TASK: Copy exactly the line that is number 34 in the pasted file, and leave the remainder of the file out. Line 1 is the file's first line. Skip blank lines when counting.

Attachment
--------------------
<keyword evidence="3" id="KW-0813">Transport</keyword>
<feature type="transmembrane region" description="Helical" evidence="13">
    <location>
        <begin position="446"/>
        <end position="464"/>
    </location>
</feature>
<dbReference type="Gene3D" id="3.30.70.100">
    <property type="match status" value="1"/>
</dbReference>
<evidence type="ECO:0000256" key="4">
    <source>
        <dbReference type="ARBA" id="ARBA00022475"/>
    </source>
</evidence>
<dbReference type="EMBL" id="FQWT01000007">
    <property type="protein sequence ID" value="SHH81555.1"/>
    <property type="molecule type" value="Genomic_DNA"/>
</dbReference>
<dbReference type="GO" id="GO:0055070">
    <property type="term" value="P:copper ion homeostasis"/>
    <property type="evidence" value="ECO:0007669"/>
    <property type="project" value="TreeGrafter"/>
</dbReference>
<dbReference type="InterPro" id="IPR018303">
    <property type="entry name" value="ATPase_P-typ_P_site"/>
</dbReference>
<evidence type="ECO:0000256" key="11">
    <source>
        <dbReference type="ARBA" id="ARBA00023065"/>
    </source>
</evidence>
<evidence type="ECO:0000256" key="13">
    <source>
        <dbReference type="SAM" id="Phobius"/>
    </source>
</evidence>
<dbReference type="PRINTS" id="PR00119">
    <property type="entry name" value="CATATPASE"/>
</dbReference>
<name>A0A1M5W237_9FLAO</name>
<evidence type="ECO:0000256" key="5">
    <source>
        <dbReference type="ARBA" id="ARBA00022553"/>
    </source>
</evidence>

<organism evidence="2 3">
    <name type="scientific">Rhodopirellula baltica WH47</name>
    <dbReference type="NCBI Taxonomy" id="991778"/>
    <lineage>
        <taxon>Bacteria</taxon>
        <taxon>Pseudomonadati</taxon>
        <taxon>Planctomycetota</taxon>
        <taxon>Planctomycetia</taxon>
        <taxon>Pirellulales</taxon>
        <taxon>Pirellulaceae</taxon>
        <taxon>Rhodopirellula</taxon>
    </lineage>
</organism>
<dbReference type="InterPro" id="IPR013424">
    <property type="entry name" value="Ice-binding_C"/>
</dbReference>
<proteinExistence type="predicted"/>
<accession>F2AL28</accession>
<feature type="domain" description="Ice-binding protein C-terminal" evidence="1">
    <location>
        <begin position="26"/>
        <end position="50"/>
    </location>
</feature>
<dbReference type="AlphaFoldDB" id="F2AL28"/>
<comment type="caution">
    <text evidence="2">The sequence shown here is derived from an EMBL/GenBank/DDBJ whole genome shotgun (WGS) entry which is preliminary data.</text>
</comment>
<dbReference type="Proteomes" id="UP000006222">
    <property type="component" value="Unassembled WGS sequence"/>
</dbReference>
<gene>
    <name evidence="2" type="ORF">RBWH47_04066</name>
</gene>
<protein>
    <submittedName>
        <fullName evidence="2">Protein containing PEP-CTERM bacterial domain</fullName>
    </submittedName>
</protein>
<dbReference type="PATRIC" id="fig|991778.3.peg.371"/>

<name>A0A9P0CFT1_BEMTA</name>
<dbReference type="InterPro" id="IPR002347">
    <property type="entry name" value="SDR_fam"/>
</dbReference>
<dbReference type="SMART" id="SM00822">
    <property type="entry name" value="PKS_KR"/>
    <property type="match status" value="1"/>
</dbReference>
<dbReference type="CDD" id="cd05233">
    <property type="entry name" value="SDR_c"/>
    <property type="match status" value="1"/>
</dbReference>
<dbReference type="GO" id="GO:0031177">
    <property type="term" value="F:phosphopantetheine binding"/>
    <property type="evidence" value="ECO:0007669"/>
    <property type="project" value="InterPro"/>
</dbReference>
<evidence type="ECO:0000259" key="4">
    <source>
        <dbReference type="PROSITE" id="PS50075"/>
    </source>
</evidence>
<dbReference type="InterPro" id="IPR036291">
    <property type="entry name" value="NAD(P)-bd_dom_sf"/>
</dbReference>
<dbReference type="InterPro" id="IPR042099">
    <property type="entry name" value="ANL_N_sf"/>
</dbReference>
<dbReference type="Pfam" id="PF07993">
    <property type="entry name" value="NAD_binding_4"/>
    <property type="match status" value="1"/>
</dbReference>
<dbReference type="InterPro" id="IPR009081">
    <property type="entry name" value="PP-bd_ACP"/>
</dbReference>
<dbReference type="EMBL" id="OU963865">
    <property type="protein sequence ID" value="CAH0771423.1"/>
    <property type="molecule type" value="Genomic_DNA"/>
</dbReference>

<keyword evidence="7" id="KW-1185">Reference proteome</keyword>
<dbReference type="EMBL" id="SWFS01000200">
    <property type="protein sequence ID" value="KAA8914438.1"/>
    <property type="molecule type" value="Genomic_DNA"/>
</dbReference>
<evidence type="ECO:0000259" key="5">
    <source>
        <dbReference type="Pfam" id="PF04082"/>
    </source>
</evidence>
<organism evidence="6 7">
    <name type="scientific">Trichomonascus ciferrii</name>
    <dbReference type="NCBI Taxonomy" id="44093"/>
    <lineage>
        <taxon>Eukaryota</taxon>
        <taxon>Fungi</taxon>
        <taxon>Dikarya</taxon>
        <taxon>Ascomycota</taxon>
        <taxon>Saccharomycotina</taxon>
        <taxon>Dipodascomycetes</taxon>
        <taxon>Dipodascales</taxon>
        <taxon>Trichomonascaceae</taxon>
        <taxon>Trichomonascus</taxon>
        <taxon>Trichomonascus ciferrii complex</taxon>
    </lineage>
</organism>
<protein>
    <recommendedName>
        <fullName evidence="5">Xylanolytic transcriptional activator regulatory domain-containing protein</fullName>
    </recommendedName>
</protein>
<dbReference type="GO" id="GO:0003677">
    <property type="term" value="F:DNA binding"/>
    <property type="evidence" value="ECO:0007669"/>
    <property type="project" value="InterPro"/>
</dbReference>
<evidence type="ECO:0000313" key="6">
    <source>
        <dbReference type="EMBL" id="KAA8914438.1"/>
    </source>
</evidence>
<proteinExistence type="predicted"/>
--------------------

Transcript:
    <source>